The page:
October 21, 2016 – Biden Unveils Cancer Moonshot Final Plan

Vice President Joe Biden has announced the final plan for his Cancer Moonshot program, a new federal initiative to rapidly accelerate developments in cancer research, diagnosis and treatment. The goal is to squeeze a decade’s worth of scientific progress into the span of five years. To do so, Biden and his team at the National Cancer Institute are partnering with private-sector companies and academic institutions to gain from recent developments in data technology. One initiative will see tech giants Amazon and Microsoft partner with the National Cancer Institute to create a digital archive of genomic data. Making it easier for cancer researchers to access and share research results and statistical information has become one of Biden’s primary goals.

Strengthening cancer prevention and diagnosis is another priority. In the first year of the plan’s implementation, the government hopes to expand vaccination for the human papilloma virus (HPV), which causes almost all cases of cervical cancer and most anal cancers. One of the program’s second-year goals is to leverage the increasing availability of wearable technologies, like Fitbit, as a diagnostic tool.

September 27, 2016 – FDA Warns Against Relying On Ovarian Cancer Blood Test Results

When doctors suspect that a woman has cancer, no matter the type, one of the first tests ordered is usually a cancer antigen blood diagnostic. The test, often abbreviated to CA125, screens a patient’s blood for specific proteins that can be elevated in people who have cancer. Cancer blood tests, often marketed as a screening tool developed specifically for ovarian cancer, have become increasingly profitable for private companies.

The only problem? These cancer tests aren’t “accurate or reliable,” according to the US Food & Drug Administration. Despite the marketing claims, cancer antigens can be elevated for any number of reasons – the presence of a cancerous tumor being only one. In a warning announcement released on September 7, 2016, the FDA noted serious concerns “that women and their physicians may be misled by such claims and rely on inaccurate results to make treatment decisions.”

August 17, 2016 – Computers Outperform Human Pathologists In Analyzing Cancer Tumors

Soon, pathologists may become a thing of the past. Researchers at Stanford University say they’ve trained computers to assess biopsied lung cancer tumors more accurately than human pathologists.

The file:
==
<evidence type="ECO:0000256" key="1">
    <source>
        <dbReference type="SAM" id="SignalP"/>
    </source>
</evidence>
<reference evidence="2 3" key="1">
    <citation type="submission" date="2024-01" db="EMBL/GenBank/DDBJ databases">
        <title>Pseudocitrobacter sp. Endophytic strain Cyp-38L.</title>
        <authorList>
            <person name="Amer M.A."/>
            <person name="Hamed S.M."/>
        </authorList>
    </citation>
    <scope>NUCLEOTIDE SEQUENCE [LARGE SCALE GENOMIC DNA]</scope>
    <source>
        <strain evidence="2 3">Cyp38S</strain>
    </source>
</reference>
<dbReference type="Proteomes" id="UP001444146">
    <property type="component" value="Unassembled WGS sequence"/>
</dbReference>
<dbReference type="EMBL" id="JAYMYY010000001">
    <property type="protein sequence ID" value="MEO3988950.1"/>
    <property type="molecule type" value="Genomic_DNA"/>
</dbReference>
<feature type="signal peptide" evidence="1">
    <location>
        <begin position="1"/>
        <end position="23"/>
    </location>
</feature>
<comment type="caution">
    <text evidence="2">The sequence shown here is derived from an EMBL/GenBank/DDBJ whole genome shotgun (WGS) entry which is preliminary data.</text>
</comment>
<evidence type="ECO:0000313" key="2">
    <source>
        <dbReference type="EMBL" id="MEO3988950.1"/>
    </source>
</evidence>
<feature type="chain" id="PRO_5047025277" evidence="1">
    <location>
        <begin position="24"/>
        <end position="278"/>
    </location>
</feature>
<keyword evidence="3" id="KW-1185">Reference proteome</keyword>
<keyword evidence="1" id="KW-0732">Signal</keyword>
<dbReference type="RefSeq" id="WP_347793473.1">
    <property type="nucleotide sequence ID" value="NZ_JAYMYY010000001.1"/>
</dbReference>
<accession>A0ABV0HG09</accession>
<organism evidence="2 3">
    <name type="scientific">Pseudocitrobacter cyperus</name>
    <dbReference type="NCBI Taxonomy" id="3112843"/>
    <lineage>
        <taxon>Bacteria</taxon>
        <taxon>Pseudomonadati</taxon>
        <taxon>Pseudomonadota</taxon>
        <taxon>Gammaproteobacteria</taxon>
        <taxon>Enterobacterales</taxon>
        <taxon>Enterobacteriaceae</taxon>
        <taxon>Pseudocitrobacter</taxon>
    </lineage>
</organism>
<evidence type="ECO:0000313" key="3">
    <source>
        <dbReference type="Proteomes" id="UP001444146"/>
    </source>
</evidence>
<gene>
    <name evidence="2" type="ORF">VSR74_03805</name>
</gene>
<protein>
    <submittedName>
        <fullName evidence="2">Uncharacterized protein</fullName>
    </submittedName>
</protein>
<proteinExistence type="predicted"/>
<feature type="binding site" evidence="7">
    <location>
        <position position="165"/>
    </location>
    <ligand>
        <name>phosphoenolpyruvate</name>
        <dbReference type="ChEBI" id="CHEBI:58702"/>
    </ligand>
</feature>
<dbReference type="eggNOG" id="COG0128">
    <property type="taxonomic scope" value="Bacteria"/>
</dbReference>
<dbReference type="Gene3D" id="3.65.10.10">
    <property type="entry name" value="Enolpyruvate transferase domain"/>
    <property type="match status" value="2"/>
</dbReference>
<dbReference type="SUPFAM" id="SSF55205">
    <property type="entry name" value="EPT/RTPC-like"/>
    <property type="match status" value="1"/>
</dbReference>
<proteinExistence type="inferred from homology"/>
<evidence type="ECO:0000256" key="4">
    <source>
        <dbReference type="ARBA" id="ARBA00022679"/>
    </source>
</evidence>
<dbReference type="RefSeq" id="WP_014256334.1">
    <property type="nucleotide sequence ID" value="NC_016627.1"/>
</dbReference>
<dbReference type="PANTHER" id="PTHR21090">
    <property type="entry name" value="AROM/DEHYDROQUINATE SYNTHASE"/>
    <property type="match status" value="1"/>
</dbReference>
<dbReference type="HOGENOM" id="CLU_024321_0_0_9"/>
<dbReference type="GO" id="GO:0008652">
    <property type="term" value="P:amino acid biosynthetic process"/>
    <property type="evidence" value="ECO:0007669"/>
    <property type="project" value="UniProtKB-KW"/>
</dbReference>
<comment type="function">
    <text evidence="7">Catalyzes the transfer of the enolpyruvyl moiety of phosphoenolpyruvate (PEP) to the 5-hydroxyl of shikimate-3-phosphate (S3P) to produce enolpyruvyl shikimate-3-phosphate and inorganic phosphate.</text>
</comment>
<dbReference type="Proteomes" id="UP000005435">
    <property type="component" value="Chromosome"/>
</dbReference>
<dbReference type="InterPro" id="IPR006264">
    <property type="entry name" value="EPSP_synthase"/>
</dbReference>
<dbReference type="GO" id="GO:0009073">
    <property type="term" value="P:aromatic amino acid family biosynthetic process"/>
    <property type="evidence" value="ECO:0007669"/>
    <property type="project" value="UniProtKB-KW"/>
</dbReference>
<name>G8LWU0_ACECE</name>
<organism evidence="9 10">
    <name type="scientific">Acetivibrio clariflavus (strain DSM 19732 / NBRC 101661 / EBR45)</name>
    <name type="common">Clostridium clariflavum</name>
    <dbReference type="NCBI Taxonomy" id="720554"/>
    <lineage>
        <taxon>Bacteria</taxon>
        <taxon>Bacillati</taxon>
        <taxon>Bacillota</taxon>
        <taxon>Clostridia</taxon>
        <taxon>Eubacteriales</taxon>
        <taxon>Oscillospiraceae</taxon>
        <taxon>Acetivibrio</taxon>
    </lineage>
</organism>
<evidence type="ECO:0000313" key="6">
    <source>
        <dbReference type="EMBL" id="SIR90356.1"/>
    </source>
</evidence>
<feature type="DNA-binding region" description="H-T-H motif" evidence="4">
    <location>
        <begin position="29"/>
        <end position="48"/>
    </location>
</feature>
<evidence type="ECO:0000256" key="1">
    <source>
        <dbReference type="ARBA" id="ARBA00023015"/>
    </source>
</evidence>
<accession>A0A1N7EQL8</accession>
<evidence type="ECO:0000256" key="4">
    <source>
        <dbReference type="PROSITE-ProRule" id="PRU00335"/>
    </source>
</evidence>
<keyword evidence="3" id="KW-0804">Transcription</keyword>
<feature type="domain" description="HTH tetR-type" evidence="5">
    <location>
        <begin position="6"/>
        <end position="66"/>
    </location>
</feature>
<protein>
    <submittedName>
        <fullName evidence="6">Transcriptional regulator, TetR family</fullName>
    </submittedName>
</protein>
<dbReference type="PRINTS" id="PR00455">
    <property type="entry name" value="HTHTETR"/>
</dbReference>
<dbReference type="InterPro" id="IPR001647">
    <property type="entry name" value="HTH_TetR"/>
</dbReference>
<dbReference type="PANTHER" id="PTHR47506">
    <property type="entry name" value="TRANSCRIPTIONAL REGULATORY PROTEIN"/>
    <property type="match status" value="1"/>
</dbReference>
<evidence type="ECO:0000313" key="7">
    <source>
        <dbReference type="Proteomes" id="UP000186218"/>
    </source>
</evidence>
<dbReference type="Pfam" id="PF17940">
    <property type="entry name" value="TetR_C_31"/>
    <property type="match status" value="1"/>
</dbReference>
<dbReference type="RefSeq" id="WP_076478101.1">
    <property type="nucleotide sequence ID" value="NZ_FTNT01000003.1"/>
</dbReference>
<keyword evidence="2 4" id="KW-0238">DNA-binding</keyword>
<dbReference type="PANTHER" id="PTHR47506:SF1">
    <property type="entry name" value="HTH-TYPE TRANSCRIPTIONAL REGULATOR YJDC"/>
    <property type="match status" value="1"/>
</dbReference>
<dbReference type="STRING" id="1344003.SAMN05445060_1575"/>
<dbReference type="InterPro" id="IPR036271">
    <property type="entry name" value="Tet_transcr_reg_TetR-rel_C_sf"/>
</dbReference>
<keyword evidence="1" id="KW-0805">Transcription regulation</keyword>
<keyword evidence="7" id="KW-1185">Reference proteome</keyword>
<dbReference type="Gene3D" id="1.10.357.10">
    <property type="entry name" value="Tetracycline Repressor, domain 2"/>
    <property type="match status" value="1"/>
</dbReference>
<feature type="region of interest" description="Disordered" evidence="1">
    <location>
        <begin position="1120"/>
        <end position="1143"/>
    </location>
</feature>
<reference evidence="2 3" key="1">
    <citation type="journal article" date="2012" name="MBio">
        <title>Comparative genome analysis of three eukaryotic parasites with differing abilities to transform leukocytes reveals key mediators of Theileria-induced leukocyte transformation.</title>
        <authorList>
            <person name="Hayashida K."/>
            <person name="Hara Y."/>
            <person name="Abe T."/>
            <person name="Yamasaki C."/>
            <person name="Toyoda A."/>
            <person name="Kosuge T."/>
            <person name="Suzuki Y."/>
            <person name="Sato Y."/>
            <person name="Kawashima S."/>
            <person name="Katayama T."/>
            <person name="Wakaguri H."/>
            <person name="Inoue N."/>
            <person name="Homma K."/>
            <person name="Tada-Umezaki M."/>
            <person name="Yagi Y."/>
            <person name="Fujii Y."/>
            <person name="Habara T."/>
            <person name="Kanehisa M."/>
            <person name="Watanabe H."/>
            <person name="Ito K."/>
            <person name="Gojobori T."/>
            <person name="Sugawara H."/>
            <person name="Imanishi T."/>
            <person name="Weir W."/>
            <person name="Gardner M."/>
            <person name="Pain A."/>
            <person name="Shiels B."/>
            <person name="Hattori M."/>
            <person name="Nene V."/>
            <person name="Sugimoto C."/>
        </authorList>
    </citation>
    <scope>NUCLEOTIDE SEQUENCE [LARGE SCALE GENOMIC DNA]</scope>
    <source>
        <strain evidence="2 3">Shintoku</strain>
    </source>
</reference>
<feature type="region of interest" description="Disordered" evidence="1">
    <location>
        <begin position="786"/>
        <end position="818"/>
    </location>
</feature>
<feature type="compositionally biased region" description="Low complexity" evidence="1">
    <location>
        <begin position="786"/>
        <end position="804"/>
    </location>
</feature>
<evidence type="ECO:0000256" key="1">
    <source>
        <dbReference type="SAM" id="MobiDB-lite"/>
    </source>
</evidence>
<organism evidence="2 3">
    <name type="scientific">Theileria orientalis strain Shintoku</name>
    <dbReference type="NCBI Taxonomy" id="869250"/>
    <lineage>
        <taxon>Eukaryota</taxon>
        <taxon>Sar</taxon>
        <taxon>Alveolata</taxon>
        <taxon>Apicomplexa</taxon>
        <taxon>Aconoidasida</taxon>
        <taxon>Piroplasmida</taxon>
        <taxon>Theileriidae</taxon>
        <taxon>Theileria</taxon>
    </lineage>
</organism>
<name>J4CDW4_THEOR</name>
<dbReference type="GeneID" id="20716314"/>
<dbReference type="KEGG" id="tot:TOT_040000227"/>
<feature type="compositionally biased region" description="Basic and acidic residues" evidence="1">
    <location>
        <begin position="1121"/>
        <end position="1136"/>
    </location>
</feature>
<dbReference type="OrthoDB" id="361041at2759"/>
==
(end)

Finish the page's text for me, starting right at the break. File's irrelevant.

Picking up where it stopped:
The computers analyzed more than 2,000 images of lung cancer tumors, which can be hard to differentiate, using machine-learning techniques. The result? Computers were more likely to correctly identify a tumor’s type – and more accurately predict a patient’s prognosis – than people.

This didn’t come as a surprise to Dr. Michael Snyder, the Stanford professor of genetics who led the study. “In hindsight, everything makes sense,” he said in a press release, “the computers can assess tiny differences across thousands of samples many times more accurately and rapidly than a human.” While human doctors usually recognize several hundred different characteristics in each slide, the computers can identify far more – about 10,000.

July 20, 2016 – Metastatic Prostate Cancer Rates Are Skyrocketing, Study Finds

Only 3% of prostate cancers have begun to spread at the time of diagnosis – a shockingly optimistic statistic in the world of cancer. Even so, researchers at Northwestern University have found evidence that aggressive prostate cancers are being diagnosed in men between 55 and 69 at nearly twice the rate observed in 2004. Overall, the number of advanced-stage prostate cancers grew by 72% between 2004 and 2013.

Dr. Edward Schaeffer, who led the study of National Cancer Database data, says there are two running theories to explain the increase. Either prostate cancers have actually become more aggressive, men are being screened for the disease less frequently or both.

June 23, 2016 – First Human CRISPR Trial Gains Approval

A National Institutes of Health advisory panel has approved the first clinical trial of CRISPR-Cas9, a breakthrough gene-editing technology that researchers say could solve nearly every major medical problem we face. In the trial, immune cells will be removed from 18 patients and genetically-altered to improve their performance.